gnhast is a collection of daemons that work together to build an event-based home automation system. Any event (such as a light being turned on) can be handled by an external script or program. These programs can be written in any language, and the central daemon handles all the intercommunication. It is designed to be easily extensible for new device types and protocols.
mdp stands for "Mot de Passe", which means "password" in French. It wraps GnuPG for encryption and deals with all the small details of generating, managing, and fetching your passwords. It is similar to many other programs, but differentiates itself with simplicity (not button-driven simplicity, but with a Unix less-is-more style). For example, beyond the use of GnuPG for encryption, it lets you use your own editor to manage your passwords, categorize them, and delete them. In order to avoid passwords lingering on your screen, the results from the queries are displayed through a custom pager which is cleared after a customizable timeout (defaulting to ten seconds).
dnscrypt-proxy acts as a DNS proxy between a regular client, like a DNS cache or an operating system stub resolver, and a DNSCrypt-aware resolver, like OpenDNS. The DNSCrypt protocol focuses on securing communications between a client and its first-level resolver. While not providing end-to-end security, it protects the local network (which is often the weakest link in the chain) against man-in-the-middle attacks. It also provides some confidentiality to DNS queries.
tcpdump prints a description of the contents of packets on a network interface which match a given boolean expression. It can also be run with the -w flag, which causes it to save the packet data to a file for later analysis, and/or with the -r flag, which causes it to read from a saved packet file rather than to read packets from a network interface. In all cases, only packets which match the expression will be processed by tcpdump. tcpdump logs more than just TCP, IP, or ethernet packets, but has a whole suite of decoders, including ones for USB.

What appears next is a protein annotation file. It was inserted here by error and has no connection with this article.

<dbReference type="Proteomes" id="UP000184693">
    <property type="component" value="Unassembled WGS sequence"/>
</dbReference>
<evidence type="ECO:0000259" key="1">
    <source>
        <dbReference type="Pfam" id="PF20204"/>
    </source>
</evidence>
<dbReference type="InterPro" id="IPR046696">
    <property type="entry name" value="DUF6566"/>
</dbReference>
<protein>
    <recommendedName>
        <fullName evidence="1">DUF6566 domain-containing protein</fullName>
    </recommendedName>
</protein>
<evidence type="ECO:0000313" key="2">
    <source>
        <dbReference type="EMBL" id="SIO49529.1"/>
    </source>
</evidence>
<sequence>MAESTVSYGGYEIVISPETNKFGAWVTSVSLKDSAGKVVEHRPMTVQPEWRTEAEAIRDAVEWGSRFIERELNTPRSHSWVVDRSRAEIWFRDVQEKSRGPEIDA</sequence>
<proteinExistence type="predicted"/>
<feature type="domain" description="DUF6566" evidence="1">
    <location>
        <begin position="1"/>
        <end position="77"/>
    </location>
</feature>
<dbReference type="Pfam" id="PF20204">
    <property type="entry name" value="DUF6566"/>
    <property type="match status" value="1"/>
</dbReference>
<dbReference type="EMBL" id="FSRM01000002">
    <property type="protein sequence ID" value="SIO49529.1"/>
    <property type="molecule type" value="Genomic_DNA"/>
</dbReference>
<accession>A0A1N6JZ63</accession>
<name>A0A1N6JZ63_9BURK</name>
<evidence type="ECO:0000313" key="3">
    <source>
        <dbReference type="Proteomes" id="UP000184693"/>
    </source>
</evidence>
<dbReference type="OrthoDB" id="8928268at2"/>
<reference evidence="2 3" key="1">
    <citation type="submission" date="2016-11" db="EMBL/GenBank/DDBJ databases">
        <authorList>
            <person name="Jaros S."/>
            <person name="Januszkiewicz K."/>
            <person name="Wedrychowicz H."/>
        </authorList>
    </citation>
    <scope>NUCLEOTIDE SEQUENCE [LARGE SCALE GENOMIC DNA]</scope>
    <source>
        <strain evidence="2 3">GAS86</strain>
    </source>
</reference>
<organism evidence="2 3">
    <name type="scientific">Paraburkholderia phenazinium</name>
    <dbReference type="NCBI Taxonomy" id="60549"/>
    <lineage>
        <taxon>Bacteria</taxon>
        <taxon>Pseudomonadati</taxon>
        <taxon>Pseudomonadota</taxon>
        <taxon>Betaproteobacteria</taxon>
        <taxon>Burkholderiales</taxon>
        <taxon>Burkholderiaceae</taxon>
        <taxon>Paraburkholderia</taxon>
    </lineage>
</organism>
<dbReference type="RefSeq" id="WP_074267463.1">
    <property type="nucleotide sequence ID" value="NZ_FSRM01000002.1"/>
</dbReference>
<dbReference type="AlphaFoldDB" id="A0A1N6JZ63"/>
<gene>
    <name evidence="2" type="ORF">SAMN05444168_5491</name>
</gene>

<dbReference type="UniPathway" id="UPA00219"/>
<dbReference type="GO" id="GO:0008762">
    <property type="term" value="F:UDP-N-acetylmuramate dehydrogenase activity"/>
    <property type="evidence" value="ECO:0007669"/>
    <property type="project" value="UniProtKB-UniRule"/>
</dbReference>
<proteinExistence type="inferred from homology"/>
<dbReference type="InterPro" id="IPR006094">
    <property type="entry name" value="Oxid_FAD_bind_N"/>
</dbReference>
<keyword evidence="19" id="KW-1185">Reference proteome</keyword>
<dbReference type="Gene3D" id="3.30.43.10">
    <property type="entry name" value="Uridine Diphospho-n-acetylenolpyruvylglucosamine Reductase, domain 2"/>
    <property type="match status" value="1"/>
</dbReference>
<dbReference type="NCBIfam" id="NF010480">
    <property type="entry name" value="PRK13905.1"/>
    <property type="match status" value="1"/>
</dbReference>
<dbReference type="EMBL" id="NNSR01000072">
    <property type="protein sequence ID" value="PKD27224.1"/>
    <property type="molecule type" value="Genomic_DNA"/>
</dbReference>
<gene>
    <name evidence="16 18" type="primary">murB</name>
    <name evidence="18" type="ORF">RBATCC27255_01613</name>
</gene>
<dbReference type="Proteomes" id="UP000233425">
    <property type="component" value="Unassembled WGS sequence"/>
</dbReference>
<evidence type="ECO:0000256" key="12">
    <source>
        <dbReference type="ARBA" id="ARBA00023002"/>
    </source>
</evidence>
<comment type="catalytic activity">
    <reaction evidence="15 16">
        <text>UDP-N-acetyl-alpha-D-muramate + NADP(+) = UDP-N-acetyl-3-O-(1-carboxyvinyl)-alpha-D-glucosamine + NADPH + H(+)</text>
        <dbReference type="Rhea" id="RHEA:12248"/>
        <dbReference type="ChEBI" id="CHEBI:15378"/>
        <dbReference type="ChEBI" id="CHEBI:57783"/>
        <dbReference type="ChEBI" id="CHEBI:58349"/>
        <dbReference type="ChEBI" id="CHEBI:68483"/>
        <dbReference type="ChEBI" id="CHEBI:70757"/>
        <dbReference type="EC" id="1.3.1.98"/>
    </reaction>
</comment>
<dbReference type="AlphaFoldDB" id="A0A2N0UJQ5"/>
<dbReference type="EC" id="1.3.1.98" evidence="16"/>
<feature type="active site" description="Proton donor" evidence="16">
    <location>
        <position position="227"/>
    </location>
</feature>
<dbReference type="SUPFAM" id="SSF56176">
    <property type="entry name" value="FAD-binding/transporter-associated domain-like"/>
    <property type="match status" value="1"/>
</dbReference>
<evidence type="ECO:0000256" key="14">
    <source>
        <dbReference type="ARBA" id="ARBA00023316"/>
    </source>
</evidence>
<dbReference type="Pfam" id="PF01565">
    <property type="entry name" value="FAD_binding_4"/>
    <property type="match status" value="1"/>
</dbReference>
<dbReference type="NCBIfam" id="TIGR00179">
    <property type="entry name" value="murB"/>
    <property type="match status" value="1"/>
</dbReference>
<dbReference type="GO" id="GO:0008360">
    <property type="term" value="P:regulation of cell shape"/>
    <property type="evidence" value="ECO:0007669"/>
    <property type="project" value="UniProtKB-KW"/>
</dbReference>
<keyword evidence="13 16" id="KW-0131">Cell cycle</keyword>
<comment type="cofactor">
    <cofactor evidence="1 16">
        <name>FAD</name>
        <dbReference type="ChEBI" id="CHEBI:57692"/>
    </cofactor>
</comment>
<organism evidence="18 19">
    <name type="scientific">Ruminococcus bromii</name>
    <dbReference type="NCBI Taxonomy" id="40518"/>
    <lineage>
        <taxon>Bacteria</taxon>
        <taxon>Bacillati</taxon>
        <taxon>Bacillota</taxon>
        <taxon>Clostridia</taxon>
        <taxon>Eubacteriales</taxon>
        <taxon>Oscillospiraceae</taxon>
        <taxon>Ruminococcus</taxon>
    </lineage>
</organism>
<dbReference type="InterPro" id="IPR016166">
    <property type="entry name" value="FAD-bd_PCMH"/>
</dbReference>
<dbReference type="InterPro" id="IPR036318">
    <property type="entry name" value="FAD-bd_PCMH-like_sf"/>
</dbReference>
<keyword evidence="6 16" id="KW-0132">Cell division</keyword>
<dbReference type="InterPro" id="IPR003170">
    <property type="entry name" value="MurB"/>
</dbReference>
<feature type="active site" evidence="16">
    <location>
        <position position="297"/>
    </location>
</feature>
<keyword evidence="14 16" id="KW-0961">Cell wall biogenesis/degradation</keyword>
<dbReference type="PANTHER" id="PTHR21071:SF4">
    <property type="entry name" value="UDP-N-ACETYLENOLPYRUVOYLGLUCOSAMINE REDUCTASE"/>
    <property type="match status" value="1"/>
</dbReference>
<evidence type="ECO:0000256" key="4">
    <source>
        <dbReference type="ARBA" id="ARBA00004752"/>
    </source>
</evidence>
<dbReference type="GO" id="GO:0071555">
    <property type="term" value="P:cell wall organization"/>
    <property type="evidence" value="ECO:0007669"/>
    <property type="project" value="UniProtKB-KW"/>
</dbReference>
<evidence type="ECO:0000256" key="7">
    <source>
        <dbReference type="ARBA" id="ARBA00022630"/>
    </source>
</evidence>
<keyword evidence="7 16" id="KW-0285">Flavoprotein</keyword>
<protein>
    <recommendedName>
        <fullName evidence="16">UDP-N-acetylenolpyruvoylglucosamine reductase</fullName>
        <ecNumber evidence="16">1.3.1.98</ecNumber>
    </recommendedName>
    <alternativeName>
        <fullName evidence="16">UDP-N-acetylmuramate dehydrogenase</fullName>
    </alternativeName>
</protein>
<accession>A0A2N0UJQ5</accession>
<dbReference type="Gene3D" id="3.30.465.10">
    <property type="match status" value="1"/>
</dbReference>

cpuid.c is a very simple C abstraction that provides an interface to common cpuid feature flags. It can be useful when implementing dynamic CPU feature dispatch that relies on optional processor feature extensions or basic processor-specific variables. This package is meant to be a very simple feature detection interface that you can easily integrate into your project. It is not meant to be complex and it is geared for projects implementing dynamic CPU feature dispatch.
downtimed is a program that monitors operating system downtime, uptime, shutdowns, and crashes and records such events. At OS startup it logs information about previous downtime. It then periodically updates a time stamp file on the disk, which is used to determine the approximate time when the system was last up and running. During a graceful system shutdown, it records a time stamp in another file. The downtimes(1) command line tool can be used to inspect records of past downtime.